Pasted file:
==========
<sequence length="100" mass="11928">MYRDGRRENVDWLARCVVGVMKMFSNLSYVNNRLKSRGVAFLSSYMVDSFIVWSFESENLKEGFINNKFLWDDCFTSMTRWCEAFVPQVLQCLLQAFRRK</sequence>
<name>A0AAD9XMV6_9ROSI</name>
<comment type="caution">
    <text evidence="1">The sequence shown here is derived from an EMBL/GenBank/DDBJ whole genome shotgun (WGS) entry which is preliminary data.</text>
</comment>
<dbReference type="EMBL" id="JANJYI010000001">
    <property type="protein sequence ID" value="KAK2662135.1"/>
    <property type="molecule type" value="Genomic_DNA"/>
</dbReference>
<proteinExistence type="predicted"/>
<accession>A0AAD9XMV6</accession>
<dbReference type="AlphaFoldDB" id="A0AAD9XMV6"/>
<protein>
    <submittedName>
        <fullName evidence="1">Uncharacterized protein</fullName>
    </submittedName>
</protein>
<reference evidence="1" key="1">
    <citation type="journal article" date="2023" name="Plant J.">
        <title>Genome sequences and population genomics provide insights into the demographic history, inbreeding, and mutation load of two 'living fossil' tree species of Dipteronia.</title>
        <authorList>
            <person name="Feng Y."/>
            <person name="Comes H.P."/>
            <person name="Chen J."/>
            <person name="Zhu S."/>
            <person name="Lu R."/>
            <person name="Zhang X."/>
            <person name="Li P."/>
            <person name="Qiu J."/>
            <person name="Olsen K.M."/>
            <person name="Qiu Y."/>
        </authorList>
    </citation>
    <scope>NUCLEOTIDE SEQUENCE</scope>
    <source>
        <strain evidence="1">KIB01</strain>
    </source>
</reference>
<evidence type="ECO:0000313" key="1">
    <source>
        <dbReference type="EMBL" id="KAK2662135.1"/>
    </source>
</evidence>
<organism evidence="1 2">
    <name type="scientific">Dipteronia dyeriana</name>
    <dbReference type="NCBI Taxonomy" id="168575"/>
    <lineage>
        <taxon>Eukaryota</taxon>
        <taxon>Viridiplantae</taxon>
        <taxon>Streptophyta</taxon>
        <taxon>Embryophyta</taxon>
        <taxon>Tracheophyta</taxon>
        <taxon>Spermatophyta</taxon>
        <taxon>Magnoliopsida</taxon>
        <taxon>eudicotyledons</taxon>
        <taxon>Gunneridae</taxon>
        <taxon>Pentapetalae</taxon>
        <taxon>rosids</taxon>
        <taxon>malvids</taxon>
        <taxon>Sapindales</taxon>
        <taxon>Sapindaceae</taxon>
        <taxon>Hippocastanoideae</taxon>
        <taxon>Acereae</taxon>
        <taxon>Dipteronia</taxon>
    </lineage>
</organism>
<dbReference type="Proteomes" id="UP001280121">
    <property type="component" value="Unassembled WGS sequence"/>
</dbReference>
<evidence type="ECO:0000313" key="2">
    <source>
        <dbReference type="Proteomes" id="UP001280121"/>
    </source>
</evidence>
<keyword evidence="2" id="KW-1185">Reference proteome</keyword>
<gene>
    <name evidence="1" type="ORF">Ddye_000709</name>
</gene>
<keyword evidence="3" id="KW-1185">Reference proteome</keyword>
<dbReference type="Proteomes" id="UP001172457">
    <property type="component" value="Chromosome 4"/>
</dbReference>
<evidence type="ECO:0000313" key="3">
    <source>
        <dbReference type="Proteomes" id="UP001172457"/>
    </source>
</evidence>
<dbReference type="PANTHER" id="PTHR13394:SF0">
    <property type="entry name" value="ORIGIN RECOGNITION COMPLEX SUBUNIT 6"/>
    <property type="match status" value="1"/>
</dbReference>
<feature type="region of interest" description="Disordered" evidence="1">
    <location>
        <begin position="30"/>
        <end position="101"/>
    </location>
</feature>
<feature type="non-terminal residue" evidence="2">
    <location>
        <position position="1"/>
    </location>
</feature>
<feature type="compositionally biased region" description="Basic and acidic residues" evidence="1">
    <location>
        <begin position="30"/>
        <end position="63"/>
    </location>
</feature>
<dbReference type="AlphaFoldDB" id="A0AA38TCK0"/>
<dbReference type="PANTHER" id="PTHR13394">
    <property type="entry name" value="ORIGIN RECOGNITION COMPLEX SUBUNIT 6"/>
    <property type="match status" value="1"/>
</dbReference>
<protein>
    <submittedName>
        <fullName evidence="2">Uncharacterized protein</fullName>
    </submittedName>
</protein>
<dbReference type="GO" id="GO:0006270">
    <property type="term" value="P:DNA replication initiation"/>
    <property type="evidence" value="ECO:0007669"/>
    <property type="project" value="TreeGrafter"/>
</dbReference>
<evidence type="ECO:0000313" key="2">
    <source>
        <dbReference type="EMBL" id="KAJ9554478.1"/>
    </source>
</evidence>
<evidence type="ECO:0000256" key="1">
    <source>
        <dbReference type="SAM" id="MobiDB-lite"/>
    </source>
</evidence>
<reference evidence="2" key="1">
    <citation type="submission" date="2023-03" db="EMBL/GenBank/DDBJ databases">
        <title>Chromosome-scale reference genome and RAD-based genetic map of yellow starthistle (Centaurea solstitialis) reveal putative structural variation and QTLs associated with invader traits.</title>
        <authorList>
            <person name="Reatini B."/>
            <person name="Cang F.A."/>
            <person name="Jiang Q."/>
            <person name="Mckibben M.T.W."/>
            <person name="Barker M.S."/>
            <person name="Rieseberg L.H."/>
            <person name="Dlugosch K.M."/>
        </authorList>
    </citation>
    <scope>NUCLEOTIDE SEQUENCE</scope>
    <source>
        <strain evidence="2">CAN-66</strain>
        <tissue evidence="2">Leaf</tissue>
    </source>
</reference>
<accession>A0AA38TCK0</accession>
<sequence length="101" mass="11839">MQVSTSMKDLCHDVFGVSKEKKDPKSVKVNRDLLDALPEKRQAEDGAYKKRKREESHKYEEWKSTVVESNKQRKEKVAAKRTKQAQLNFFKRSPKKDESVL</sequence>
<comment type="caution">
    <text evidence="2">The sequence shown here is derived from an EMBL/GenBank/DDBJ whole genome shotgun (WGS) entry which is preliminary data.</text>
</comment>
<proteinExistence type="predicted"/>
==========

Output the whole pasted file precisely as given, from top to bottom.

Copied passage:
<sequence length="100" mass="11928">MYRDGRRENVDWLARCVVGVMKMFSNLSYVNNRLKSRGVAFLSSYMVDSFIVWSFESENLKEGFINNKFLWDDCFTSMTRWCEAFVPQVLQCLLQAFRRK</sequence>
<name>A0AAD9XMV6_9ROSI</name>
<comment type="caution">
    <text evidence="1">The sequence shown here is derived from an EMBL/GenBank/DDBJ whole genome shotgun (WGS) entry which is preliminary data.</text>
</comment>
<dbReference type="EMBL" id="JANJYI010000001">
    <property type="protein sequence ID" value="KAK2662135.1"/>
    <property type="molecule type" value="Genomic_DNA"/>
</dbReference>
<proteinExistence type="predicted"/>
<accession>A0AAD9XMV6</accession>
<dbReference type="AlphaFoldDB" id="A0AAD9XMV6"/>
<protein>
    <submittedName>
        <fullName evidence="1">Uncharacterized protein</fullName>
    </submittedName>
</protein>
<reference evidence="1" key="1">
    <citation type="journal article" date="2023" name="Plant J.">
        <title>Genome sequences and population genomics provide insights into the demographic history, inbreeding, and mutation load of two 'living fossil' tree species of Dipteronia.</title>
        <authorList>
            <person name="Feng Y."/>
            <person name="Comes H.P."/>
            <person name="Chen J."/>
            <person name="Zhu S."/>
            <person name="Lu R."/>
            <person name="Zhang X."/>
            <person name="Li P."/>
            <person name="Qiu J."/>
            <person name="Olsen K.M."/>
            <person name="Qiu Y."/>
        </authorList>
    </citation>
    <scope>NUCLEOTIDE SEQUENCE</scope>
    <source>
        <strain evidence="1">KIB01</strain>
    </source>
</reference>
<evidence type="ECO:0000313" key="1">
    <source>
        <dbReference type="EMBL" id="KAK2662135.1"/>
    </source>
</evidence>
<organism evidence="1 2">
    <name type="scientific">Dipteronia dyeriana</name>
    <dbReference type="NCBI Taxonomy" id="168575"/>
    <lineage>
        <taxon>Eukaryota</taxon>
        <taxon>Viridiplantae</taxon>
        <taxon>Streptophyta</taxon>
        <taxon>Embryophyta</taxon>
        <taxon>Tracheophyta</taxon>
        <taxon>Spermatophyta</taxon>
        <taxon>Magnoliopsida</taxon>
        <taxon>eudicotyledons</taxon>
        <taxon>Gunneridae</taxon>
        <taxon>Pentapetalae</taxon>
        <taxon>rosids</taxon>
        <taxon>malvids</taxon>
        <taxon>Sapindales</taxon>
        <taxon>Sapindaceae</taxon>
        <taxon>Hippocastanoideae</taxon>
        <taxon>Acereae</taxon>
        <taxon>Dipteronia</taxon>
    </lineage>
</organism>
<dbReference type="Proteomes" id="UP001280121">
    <property type="component" value="Unassembled WGS sequence"/>
</dbReference>
<evidence type="ECO:0000313" key="2">
    <source>
        <dbReference type="Proteomes" id="UP001280121"/>
    </source>
</evidence>
<keyword evidence="2" id="KW-1185">Reference proteome</keyword>
<gene>
    <name evidence="1" type="ORF">Ddye_000709</name>
</gene>
<keyword evidence="3" id="KW-1185">Reference proteome</keyword>
<dbReference type="Proteomes" id="UP001172457">
    <property type="component" value="Chromosome 4"/>
</dbReference>
<evidence type="ECO:0000313" key="3">
    <source>
        <dbReference type="Proteomes" id="UP001172457"/>
    </source>
</evidence>
<dbReference type="PANTHER" id="PTHR13394:SF0">
    <property type="entry name" value="ORIGIN RECOGNITION COMPLEX SUBUNIT 6"/>
    <property type="match status" value="1"/>
</dbReference>
<feature type="region of interest" description="Disordered" evidence="1">
    <location>
        <begin position="30"/>
        <end position="101"/>
    </location>
</feature>
<feature type="non-terminal residue" evidence="2">
    <location>
        <position position="1"/>
    </location>
</feature>
<feature type="compositionally biased region" description="Basic and acidic residues" evidence="1">
    <location>
        <begin position="30"/>
        <end position="63"/>
    </location>
</feature>
<dbReference type="AlphaFoldDB" id="A0AA38TCK0"/>
<dbReference type="PANTHER" id="PTHR13394">
    <property type="entry name" value="ORIGIN RECOGNITION COMPLEX SUBUNIT 6"/>
    <property type="match status" value="1"/>
</dbReference>
<protein>
    <submittedName>
        <fullName evidence="2">Uncharacterized protein</fullName>
    </submittedName>
</protein>
<dbReference type="GO" id="GO:0006270">
    <property type="term" value="P:DNA replication initiation"/>
    <property type="evidence" value="ECO:0007669"/>
    <property type="project" value="TreeGrafter"/>
</dbReference>
<evidence type="ECO:0000313" key="2">
    <source>
        <dbReference type="EMBL" id="KAJ9554478.1"/>
    </source>
</evidence>
<evidence type="ECO:0000256" key="1">
    <source>
        <dbReference type="SAM" id="MobiDB-lite"/>
    </source>
</evidence>
<reference evidence="2" key="1">
    <citation type="submission" date="2023-03" db="EMBL/GenBank/DDBJ databases">
        <title>Chromosome-scale reference genome and RAD-based genetic map of yellow starthistle (Centaurea solstitialis) reveal putative structural variation and QTLs associated with invader traits.</title>
        <authorList>
            <person name="Reatini B."/>
            <person name="Cang F.A."/>
            <person name="Jiang Q."/>
            <person name="Mckibben M.T.W."/>
            <person name="Barker M.S."/>
            <person name="Rieseberg L.H."/>
            <person name="Dlugosch K.M."/>
        </authorList>
    </citation>
    <scope>NUCLEOTIDE SEQUENCE</scope>
    <source>
        <strain evidence="2">CAN-66</strain>
        <tissue evidence="2">Leaf</tissue>
    </source>
</reference>
<accession>A0AA38TCK0</accession>
<sequence length="101" mass="11839">MQVSTSMKDLCHDVFGVSKEKKDPKSVKVNRDLLDALPEKRQAEDGAYKKRKREESHKYEEWKSTVVESNKQRKEKVAAKRTKQAQLNFFKRSPKKDESVL</sequence>
<comment type="caution">
    <text evidence="2">The sequence shown here is derived from an EMBL/GenBank/DDBJ whole genome shotgun (WGS) entry which is preliminary data.</text>
</comment>
<proteinExistence type="predicted"/>